advertisement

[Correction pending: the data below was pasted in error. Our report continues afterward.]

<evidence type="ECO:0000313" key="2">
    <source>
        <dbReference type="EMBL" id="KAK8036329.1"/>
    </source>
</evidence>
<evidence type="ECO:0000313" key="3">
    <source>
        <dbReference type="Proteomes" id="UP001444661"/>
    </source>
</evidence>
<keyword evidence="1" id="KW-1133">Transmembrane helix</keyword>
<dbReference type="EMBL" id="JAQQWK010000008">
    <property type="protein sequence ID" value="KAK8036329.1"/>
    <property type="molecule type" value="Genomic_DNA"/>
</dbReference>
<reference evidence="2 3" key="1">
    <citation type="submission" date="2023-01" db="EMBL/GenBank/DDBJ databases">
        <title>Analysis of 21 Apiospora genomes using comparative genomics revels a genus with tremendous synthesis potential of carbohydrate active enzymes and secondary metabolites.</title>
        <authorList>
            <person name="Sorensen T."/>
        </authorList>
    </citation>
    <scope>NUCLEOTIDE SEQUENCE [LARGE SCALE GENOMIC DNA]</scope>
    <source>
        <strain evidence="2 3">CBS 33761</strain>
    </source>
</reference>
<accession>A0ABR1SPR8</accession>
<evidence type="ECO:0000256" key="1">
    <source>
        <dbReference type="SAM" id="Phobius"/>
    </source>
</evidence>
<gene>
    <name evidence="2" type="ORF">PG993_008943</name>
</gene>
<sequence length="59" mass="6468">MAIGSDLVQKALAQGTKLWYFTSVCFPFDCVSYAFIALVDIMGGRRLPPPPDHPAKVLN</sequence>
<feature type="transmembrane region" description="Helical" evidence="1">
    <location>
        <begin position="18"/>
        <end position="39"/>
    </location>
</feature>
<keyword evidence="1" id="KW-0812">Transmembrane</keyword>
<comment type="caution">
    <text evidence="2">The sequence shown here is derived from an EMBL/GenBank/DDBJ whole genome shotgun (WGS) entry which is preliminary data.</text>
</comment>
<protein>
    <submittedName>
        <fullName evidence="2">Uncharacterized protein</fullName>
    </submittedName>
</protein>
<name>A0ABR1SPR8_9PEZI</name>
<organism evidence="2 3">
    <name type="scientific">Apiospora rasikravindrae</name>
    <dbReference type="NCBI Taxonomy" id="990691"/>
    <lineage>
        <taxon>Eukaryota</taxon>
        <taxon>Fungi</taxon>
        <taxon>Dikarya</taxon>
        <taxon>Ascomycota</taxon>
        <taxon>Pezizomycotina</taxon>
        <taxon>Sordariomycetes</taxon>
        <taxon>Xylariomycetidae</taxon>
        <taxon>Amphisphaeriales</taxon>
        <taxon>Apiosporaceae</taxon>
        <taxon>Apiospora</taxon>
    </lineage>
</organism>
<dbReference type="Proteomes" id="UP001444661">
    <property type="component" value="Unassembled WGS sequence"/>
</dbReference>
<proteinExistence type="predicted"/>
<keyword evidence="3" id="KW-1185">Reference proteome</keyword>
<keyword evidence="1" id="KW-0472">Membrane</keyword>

Here are the answers: 1. Your firm manufactures computers. You are sent a very large shipment of chips by a supplier. You want to accept this shipment only if ten percent or less of the chips are defective, which is the supplier’s claim. Your procedure for deciding whether to accept the shipment is to randomly select a sample of 10 chips, test them, and accept the shipment if there are either zero defectives or one defective among the ten. a. If in fact ten percent of the shipment is defective, what is the probability that you will accept the shipment? b. Suppose you discover three defectives among the ten in your sample. Which is “more likely,” (i) there really are ten percent defectives, and this particular sample of ten is unusual, or (ii) the true proportion of defectives is twenty percent? Note: There are two fundamentally different ways of approaching this question. One is to specify a “prior” probability that the defective rate is ten percent, and then use Bayes rule. To implement this approach, assume that the only two possible defective rates are ten percent and twenty percent. Also, it might make sense to be agnostic about the true defective rate—i.e., specify that the prior probability that the defective rate is ten percent is 50%, and the prior probability that the defective rate is twenty percent is 50%. This is the subjectivist or Bayesian approach. The second approach, which doesn’t address the question exactly, is to (i) compute the probability of getting three defectives when the defective rate is ten percent, (ii) compute it for a defective rate of twenty percent, and (iii) choose whichever defective rate yields a higher probability. This is in the spirit of the frequentist or classical approach a) Since is a very large shipment: X= The number of defective chips in the sample X has a binomial distribution with n=10 and p=0.1 A= accept the shipment P(A)=P(X=0)+P(X=1)= 0.910 + 10(0.99)(0.1)=0.736 Answer: 0.736 b) Using the first approach we will use Bayes rule Bayes rule: If: A1UA2U……An= AiAj= for i≠j, P(B)≠0 Then: P(Ai/B)= 𝑃(𝐴𝑖)𝑃(𝐵/𝐴𝑖) ∑𝑖=𝑛 𝑖=1 𝑃(𝐴𝑖)𝑃(𝐵/𝐴𝑖) A1={r=0.1} A2={r=0.2} B= {X=3} We want to compare: P(r=0.1/X=3) and P(r=0.2/X=3) We know: P(A1)=P(r=0.1)=0.5 P(A2)=P(r=0.2)=0.5 P(B/A1)=P(X=3/r=0.1)= (10C3)(0.13)(0.97)=0.057 P(B/A2)=P(X=3/r=0.2)= (10C3)(0.23)(0.87)=0.201 𝑃(𝐴1)𝑃(𝐵/𝐴1) 0.5(0.057) P(r=0.1/X=3)= P(A1/B)= 𝑃(𝐴1)𝑃(𝐵/𝐴1)+𝑃(𝐴2)𝑃(𝐵/𝐴2) = 0.5(0.057)+0.5(0.201) = 0.221 P(r=0.2/X=3)=1-P(r=0.1/X=3)=1-0.221=0.779 Answer: the second option is more likely the true proportion of defectives is twenty percent 2. (Continued) Suppose the shipment is small in number—say your company receives a shipment of twenty chips. Your procedure for deciding to accept the shipment is the same— you randomly select 10 chips, and accept the shipment in this sample you find either zero or one defective. If the defective rate is ten percent—in other words, if there are in truth two defective chips in the shipment—what is the probability that you will accept the shipment? X = number of defective chips in the sample X has a hypergeometric distribution N=20, n=10, p=2 P(X=0) = (18C10)/(20C10) = 0.237 P(X=1)= (18C9)(2C1)/(20C10) = 0.526 P(accept the shipment )= 0.237+0.526= 0.763 Answer: 0.763 . Your firm receives an average of 1.3 returns each day for warranty repairs. What is the probability that on a given day, there will be no returns? Three or more returns? Let X = number of returns X has a poisson distribution with =1.3 a) P(no returns )= P(X=0)=0.2725 b) P(3 returns or more)= P(X≥3)=1-P(X≤2)=0.1429 Answers: a) 0.2725 b) 0.1429